But the rules have never applied to the big guy, of course, which is why he also took a bunch of records he shouldn’t have out of the White House and down to Mar-a-Lago with him. The National Archives had to go down there to retrieve 15 boxes of stuff, and the New York Times now reports the Archives determined some of the materials therein were classified. Remember when storing classified information in a non-secure private setting was the worst thing in the world? Like, say, when Trump’s opponent in the 2016 election used a private email server and some of the emails that came across her digital desk contained classified information? It was the story that blanketed the front page of the paper of record a little over a week before Election Day, a blockbuster account focusing on the fact that emails had been re-found after the investigation into Hillary Clinton’s pernicious activities had been closed, in spectacular ass-covering style, by then-FBI Director James Comey. Never mind that it turned out there wasn’t anything new in this batch of emails.
Your mileage may vary on how big a role Anthony Weiner played in ushering in the fun few years that followed, but within the first of those years you certainly started to get the sense that perhaps people were overselling their concerns about Hillary Clinton’s email protocol. For one thing, using private email for government business became a calling card of officials in the Trump White House, led by Ivanka Trump. The first daughter-slash-presidential adviser had the inspirationally shameless excuse that she was unaware of all the rules around email protocol mere months after it was at the center of her father’s campaign, in which he led crowds in chants calling for his opponent to be thrown in prison for this grievous crime.
In fact, email was perhaps just the tip of the iceberg. Her husband, the son-in-law-in-chief Jared Kushner, allegedly had a private Whatsapp going with Saudi Crown Prince Mohammad bin Salman. Who knows what they discussed! Which was, maybe, the point. Rudy Giuliani was probably communicating with his Ukraine henchmen via carrier pigeon. But even if we just focus on email, then-chief White House strategist Steve Bannon was, according to a congressional inquiry led by Democrat Elijah Cummings, using a private account to communicate about a plan to hand over nuclear technology to Saudi Arabia. How does that compare to the contents of Hillary Clinton’s emails? Or should we all just admit nobody ever actually cared?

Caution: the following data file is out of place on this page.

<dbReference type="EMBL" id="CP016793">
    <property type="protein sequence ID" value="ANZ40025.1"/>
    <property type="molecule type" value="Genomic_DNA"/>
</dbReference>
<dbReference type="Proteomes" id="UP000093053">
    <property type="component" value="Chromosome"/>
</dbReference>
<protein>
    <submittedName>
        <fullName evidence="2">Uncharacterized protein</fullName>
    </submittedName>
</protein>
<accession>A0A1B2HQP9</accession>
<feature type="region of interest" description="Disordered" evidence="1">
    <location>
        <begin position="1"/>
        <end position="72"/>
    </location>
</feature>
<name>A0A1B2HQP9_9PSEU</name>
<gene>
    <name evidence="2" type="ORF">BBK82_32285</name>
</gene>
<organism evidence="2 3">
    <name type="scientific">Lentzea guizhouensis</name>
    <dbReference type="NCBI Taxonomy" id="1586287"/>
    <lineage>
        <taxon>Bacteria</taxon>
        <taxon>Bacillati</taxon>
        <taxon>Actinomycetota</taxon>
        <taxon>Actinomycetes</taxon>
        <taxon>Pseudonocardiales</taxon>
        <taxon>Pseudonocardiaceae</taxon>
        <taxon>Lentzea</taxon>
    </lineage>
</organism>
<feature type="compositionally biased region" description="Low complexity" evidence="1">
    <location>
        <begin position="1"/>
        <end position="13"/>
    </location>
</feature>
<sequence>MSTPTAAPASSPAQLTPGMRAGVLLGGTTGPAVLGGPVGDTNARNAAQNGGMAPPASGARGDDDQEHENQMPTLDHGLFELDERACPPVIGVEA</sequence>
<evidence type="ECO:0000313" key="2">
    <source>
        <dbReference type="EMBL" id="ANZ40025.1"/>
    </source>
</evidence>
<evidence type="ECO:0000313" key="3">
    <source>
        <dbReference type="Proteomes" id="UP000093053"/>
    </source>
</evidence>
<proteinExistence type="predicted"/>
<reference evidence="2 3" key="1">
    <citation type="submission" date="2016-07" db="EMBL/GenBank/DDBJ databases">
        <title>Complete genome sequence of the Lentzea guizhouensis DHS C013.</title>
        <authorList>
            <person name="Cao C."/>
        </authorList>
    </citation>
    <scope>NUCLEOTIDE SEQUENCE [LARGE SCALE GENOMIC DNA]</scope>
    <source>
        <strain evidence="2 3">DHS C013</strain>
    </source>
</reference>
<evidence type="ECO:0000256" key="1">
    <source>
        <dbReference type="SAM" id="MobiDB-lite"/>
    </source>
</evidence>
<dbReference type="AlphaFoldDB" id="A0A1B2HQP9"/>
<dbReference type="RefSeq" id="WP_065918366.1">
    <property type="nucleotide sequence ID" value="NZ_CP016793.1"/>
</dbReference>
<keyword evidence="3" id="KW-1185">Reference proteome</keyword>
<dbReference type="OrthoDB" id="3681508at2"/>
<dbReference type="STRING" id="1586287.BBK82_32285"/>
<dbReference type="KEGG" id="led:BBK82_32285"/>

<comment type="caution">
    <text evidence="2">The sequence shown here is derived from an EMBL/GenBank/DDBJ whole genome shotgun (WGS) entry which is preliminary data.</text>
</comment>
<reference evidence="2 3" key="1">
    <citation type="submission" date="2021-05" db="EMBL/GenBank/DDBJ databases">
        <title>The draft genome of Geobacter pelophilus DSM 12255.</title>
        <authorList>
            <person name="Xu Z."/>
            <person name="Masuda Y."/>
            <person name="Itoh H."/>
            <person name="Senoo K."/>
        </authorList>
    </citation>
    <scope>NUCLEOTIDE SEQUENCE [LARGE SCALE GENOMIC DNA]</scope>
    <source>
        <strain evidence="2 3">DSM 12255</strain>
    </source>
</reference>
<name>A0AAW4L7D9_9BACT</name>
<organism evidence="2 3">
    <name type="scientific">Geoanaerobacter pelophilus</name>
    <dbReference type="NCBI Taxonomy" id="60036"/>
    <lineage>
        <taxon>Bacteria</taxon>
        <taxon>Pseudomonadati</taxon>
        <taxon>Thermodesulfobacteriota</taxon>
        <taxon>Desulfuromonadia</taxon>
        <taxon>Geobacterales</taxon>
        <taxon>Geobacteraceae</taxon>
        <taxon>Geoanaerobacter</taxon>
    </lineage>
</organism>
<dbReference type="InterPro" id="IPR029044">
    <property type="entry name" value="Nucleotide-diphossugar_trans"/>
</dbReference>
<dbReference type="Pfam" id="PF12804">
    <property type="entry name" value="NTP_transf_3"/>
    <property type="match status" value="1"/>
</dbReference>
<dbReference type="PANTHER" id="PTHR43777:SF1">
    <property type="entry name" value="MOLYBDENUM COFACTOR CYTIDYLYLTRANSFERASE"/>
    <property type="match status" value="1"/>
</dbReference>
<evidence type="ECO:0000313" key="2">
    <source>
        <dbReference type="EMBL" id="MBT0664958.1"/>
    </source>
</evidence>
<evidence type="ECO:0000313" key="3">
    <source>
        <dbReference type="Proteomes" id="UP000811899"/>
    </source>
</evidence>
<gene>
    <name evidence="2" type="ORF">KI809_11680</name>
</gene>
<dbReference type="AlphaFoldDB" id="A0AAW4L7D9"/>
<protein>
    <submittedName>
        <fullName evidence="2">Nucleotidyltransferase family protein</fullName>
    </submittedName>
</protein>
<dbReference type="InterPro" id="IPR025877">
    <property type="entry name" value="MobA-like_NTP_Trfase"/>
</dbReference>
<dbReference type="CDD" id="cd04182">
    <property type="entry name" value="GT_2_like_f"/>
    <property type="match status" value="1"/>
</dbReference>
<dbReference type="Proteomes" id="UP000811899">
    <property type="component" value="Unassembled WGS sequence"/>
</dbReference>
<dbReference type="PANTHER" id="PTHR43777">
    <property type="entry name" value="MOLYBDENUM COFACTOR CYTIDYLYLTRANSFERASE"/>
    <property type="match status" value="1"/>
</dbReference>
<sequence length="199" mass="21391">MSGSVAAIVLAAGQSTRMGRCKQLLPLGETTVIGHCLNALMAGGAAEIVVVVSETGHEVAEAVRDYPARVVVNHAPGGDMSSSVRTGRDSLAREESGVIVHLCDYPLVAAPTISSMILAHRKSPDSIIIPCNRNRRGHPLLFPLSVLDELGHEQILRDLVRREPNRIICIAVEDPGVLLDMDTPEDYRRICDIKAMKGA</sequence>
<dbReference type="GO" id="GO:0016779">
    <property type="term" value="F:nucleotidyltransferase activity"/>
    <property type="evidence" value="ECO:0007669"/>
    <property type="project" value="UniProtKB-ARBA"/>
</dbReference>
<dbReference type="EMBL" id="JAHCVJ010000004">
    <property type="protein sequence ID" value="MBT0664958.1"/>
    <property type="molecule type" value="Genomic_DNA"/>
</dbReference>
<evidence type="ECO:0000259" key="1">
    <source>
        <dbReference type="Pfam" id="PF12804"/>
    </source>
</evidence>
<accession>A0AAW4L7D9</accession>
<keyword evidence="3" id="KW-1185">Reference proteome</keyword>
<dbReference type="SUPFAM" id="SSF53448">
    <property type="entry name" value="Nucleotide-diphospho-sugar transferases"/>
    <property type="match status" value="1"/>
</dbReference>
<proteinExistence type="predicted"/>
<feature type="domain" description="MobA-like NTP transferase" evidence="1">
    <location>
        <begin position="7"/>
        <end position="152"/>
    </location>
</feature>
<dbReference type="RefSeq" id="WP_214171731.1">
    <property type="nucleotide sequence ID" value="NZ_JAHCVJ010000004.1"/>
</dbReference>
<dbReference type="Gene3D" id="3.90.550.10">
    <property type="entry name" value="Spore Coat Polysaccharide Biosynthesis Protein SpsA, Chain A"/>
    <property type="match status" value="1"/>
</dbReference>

Like, really. The thrilling crescendo of Trump’s record on this, the alleged mismanagement of classified information, ought to put this thing to bed. They didn’t care about the private email or the server. They didn’t care whether there was classified information on it. They didn’t care that Clinton’s team destroyed records. Because they did all the same shit—and, considering Trump’s ethics record in office, what kind of shit was he hoping to obscure? (Why, also, did White House staff place some of his calls on a top-secret server unnecessarily, including the infamous call with the president of Ukraine?) It was just red meat to throw to the rally crowds. And the news media, eager to avoid accusations it was Only Tough On One Side, ate up Emailghazi as a superscandal, a counterweight to the awe-inspiring subsurface shitberg of Donald Trump’s public and private lives. At some point, maybe, we might grapple with all this. Or, more likely, Trump will get away with everything he slammed Clinton for doing, because it was all just a show and the show goes on.
Doonesbury — Part II